A federal district court judge here ruled nine foreign uranium producers in default today for refusing to answer charges in a price-fixing suit brought by Westinghouse Electric Corp.

The nine companies did not respond to the suit, filed Oct. 15, 1976, against 12 foreign and 17 domestic uranium producers and their agents. In its suit, Westinghouse charged the uranium suppliers violated antitrust laws by conspiring to fix supplies and prices of uranium and force middlemen such as Westinghouse out of the market.

The Pittsburgh-based company is short about 54 million pounds of uranium needed to fulfill supply contracts with 13 utilities, and is itself being sued for failure to deliver nuclear fuel. Westinghouse had settled with four of the suing utilities out of court.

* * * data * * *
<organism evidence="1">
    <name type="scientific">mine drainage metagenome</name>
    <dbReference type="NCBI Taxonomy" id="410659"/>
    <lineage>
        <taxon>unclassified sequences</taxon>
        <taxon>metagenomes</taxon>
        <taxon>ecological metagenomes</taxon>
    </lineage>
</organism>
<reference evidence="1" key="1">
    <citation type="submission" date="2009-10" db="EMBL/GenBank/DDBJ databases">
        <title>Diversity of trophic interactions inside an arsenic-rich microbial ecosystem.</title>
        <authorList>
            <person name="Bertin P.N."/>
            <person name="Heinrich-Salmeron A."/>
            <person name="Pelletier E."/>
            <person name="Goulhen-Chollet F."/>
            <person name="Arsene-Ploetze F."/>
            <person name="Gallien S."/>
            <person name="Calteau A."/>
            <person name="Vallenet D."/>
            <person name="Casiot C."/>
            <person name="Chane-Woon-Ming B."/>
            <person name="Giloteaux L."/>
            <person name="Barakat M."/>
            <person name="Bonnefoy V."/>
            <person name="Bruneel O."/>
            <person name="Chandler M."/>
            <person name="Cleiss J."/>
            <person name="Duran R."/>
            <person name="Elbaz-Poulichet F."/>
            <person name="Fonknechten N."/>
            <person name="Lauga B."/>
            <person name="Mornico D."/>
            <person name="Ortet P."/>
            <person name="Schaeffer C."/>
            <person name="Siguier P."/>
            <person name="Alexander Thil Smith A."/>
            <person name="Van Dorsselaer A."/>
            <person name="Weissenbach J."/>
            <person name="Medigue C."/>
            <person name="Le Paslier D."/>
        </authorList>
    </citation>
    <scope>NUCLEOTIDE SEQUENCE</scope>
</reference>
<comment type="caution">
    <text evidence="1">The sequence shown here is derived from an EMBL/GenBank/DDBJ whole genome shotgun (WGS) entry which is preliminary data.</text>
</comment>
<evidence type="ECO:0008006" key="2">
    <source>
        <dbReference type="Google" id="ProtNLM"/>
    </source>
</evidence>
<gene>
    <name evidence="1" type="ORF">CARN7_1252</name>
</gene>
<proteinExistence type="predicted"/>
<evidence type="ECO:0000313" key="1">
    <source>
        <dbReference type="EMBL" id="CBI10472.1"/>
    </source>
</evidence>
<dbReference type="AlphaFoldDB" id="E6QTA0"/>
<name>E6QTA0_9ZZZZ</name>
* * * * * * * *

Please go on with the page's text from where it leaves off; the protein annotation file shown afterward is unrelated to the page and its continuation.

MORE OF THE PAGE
Judge Prentice Marshall issued an original default judgement against the uranium producers in 1977, but the ruling today was necessary to provide enforcement of the earlier order, a court spokesman said.

Westinghouse can now seek damages against the foreign uranium producers.

As a practical matter, however, there is still some question of whether Westinghouse could recover damages from many of the foreign producers since only a few have uranium-producing properties with the United States.

The nine producers are: Anglo-American Corp., South Africa; Conzinc Riotinto, Ltd., Australia; Mary Kathleen Uranium Ltd., Australia; Nuclear Fuels Corp., South Africa; Pancontinental Mining Ltd., Australia; Queensland Mines Ltd., Australia; Rio Algon Ltd., Canada; Rio Tinto-Zinc Corp., England; and RTZ Services Ltd., England.